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Oct 08 2018

Blame the Victim Part 9 – How Rooting out Details Advances Healing

Blame the victim mentality is very subtle. It’s sneaky. It doesn’t ever announce its presence. It just sits there like a black cloud, draining you.

This is because we’ve been taught to accept it much more than we realize we have been.

This is also because we have never been taught to pick things apart that are very subtle. To root out the tidbits of truth in the details.

Take the example of sexual coercion.

This blog post – Sexual Coercion – Is Sexual Abuse ~ Lilly Hope Lucario – points out that there are many different kinds of “Yes’s” But the only kind of Yes that is not going to lead to sexual coercion is an Enthusiastic Yes.

The issue is that we have never been taught to differentiate different types of Yes’s. We have been taught that any kind of Yes – an unspoken Yes, an implied Yes, an extracted Yes – is a Yes.

The Non-Yes Yes’s

We think that all of the following mean Yes:

  1. Tentative Yes
  2. Yes out of fear
  3. Implied Yes
  4. Interpreted Yes
  5. Not a “No” Yes
  6. Timid Yes
  7. Conditioned Yes
  8. Yes while in the Freeze response, while in Collapse
  9. Habitual Yes
  10. Extracted Yes
  11. Unspoken Yes
  12. Yes while crying
  13. Yes while trying to get away
  14. Yes while praying for help
  15. Yes while feeling sick
  16. Yes with self-hatred
  17. Yes under duress
  18. Yes to make it be over with
  19. Yes to please another
  20. Yes while shaking head No
  21. Yes while body is shivering and shaking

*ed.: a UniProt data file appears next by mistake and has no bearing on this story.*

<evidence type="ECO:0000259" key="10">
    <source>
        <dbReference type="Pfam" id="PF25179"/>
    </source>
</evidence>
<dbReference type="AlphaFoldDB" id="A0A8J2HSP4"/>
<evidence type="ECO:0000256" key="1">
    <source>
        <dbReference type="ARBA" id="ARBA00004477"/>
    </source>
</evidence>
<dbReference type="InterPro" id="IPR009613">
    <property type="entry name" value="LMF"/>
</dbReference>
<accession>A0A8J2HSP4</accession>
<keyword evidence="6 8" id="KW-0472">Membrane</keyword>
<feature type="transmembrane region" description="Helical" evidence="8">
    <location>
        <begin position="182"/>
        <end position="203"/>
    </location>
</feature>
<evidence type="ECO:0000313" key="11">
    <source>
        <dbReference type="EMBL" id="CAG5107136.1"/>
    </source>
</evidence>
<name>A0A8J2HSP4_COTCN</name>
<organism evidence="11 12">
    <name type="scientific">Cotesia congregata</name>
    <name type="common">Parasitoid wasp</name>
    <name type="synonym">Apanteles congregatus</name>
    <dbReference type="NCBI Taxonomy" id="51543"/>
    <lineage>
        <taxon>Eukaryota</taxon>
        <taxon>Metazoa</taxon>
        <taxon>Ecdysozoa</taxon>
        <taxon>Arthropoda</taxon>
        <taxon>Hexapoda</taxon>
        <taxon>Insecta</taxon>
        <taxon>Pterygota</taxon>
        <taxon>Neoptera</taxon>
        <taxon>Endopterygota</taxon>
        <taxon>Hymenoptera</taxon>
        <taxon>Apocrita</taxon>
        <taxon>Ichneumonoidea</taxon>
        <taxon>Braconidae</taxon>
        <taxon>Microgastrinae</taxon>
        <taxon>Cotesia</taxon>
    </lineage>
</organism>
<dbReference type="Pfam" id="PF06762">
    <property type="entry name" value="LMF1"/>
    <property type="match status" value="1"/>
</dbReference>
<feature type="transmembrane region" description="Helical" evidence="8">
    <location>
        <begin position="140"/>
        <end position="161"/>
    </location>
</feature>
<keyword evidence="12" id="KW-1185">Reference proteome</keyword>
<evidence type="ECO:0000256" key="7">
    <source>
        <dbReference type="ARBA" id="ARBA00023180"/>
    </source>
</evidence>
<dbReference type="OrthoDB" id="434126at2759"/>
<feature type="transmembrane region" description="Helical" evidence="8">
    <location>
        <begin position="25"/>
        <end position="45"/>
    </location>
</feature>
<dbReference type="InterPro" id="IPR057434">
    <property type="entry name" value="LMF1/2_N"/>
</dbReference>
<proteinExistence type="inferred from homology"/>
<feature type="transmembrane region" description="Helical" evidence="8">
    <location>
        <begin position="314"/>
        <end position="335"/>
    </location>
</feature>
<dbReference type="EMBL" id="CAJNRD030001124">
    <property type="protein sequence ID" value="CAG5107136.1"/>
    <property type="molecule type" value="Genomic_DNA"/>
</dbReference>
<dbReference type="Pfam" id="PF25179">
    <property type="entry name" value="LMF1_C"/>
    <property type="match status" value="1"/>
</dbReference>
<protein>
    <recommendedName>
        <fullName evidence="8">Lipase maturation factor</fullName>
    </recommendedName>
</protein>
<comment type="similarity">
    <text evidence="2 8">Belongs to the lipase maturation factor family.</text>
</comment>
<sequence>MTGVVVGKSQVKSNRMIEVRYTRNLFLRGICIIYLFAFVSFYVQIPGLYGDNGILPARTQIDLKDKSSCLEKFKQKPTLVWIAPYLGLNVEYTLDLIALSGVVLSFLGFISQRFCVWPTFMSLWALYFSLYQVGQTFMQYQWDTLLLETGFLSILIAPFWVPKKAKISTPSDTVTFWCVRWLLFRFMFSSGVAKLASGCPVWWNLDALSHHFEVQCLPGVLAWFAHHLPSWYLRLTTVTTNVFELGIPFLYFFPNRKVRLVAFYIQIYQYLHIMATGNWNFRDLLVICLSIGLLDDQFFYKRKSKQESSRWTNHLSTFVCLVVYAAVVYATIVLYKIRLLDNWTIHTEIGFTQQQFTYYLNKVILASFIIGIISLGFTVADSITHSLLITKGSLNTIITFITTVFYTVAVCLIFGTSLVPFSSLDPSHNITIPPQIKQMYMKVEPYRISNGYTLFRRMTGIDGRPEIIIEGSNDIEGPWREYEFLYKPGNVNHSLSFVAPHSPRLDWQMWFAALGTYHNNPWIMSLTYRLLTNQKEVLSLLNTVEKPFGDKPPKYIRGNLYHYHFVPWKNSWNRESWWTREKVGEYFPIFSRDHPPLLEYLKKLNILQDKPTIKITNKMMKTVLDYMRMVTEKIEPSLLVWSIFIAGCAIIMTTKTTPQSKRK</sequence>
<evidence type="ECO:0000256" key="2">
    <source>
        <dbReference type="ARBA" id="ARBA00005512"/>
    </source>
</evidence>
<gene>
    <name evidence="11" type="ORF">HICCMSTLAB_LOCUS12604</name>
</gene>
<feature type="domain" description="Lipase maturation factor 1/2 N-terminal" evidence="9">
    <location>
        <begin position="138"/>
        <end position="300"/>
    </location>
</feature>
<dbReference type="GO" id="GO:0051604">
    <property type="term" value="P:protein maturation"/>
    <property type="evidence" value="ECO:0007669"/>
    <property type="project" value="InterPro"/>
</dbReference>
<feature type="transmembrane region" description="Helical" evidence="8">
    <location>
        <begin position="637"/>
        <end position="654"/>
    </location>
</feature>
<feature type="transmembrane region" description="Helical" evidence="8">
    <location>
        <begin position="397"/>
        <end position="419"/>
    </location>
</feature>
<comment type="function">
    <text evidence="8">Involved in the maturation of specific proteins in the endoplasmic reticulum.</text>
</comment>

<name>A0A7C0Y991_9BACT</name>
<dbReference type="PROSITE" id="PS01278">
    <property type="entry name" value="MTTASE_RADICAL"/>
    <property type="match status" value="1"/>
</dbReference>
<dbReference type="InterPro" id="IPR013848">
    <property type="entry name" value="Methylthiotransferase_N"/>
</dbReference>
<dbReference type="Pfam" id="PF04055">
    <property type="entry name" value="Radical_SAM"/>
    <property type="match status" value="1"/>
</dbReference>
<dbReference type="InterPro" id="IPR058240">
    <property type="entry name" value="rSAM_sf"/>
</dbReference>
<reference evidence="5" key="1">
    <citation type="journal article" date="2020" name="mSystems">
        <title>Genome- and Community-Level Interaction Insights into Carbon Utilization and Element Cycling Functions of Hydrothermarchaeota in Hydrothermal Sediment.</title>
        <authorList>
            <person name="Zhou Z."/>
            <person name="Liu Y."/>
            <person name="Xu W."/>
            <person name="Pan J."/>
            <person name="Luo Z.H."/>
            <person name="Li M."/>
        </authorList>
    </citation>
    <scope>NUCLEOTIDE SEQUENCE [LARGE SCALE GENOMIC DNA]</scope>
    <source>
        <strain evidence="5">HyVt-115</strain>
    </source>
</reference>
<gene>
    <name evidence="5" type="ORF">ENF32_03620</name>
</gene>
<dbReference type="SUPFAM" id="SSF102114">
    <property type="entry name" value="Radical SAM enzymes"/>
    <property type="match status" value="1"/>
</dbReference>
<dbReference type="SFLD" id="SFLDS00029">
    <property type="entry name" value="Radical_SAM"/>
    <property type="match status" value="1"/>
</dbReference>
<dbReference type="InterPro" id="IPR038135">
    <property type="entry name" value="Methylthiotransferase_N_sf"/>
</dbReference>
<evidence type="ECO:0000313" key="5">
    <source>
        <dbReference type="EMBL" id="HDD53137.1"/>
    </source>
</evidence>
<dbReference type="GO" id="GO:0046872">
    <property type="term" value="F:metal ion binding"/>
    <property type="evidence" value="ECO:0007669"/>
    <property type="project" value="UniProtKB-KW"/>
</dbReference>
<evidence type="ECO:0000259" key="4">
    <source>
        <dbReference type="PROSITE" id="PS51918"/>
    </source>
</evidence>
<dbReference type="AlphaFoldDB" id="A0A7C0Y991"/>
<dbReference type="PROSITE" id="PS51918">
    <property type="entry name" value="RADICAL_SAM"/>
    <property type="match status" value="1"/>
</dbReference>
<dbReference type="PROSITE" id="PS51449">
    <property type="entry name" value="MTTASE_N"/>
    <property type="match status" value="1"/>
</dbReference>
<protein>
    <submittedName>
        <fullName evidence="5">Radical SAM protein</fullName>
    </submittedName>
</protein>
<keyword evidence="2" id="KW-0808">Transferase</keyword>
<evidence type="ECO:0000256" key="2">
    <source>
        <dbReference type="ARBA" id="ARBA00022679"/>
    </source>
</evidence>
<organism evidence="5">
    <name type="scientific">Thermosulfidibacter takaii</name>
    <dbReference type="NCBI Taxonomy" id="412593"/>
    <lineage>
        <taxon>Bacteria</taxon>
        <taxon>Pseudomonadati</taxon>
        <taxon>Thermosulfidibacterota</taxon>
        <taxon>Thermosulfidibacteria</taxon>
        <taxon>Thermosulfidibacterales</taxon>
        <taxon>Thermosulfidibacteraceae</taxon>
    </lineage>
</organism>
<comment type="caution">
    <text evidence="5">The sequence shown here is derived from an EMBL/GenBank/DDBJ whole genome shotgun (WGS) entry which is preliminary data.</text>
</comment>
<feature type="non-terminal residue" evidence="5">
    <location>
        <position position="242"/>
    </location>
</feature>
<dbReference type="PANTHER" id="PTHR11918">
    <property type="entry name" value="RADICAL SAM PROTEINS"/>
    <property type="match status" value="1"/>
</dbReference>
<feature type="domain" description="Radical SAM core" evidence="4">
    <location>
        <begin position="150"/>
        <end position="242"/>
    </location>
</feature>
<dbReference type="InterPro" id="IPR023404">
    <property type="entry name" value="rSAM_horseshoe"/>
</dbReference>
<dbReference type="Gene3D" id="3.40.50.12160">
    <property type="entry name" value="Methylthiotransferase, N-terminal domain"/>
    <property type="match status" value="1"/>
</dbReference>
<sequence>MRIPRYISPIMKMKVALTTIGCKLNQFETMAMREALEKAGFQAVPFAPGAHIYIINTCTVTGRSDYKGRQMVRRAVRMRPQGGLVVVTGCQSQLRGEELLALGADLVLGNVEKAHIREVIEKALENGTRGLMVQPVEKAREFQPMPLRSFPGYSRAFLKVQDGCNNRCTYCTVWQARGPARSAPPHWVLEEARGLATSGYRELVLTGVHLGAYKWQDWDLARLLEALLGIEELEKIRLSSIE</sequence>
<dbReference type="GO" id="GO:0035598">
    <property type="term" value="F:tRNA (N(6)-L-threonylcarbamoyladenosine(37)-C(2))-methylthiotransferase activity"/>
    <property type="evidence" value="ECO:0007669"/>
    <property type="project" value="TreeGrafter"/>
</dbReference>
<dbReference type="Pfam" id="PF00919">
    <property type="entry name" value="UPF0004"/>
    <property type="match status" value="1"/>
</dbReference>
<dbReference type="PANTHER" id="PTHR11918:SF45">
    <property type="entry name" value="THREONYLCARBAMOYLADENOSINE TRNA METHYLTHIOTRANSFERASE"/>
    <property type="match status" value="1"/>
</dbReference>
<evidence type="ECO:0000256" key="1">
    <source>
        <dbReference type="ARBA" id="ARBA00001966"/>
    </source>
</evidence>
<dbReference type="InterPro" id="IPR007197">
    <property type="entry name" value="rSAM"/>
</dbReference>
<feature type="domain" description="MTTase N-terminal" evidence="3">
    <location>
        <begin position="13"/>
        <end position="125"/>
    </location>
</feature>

22. Yes while dissociated
  23. Yes while intoxicated
  24. Yes while being powerfully seduced

None of the above is an enthusiastic and freely given yes.

But Non-Yes Yes’s are taken to be Yes’s. Why?

The More Subtle Parts of Sexual Coercion That Get Missed and Should be Blamed on the Perpetrator

In the case of these Non-Yes Yes’s, the person doing the coercion thinks they are Yes because, while doing the coercing:

  1. That person isn’t sensitive to nonverbal clues.
  2. They aren’t caring.
  3. They aren’t patient.
  4. They don’t know how to handle their urges in a way that is healthy for all involved.
  5. They don’t have maturity regarding their sexuality.
  6. They don’t act like a grown adult.
  7. They don’t want the other person to have the most positive, best experience.
  8. They don’t pay attention to the other person.
  9. They don’t ask questions.
  10. They are not curious.
  11. They don’t engage in a two-way conversation.
  12. They are self-centered.
  13. They don’t truly listen.
  14. They are not protective of the other person’s body, feelings, life.

But we forget all of that.

Because of the “Yes” that wasn’t.

So – the reason I bring this up is because in order to get rid of the Blame the Victim Mentality it’s necessary to become much more aware of subtle nuances than we generally are. It’s necessary to go way beyond how we look at things on the surface and this kind of examination can potentially be somewhat painful.

The greater number of subtle parts we look at, the more things we find to move over from blaming on ourselves to blaming on the perpetrator.

Like, in the case above, after identifying lack of sensitivity we can put that on the perpetrator – it’s that person’s fault for not being sensitive. It’s that person’s fault for not caring, for not being mature, for lacking patience, for not having a two-way conversation, for not listening.

We tend to focus just on the act, but all of these other things are part of the experience. And – it leads to a whole list of things that get placed squarely on the perpetrator as their fault and only their fault. That’s why it’s important to go deeper with it than just the appearance or the surface layer.

 

” in order to get rid of the Internalized Blame the Victim Mentality it’s necessary to become much more aware of subtle nuances than we generally are.”

Blame the Victim Part 9 - How Rooting out Details Advances Healing

Everything in this article is the author’s personal opinion based on her experiences.

 

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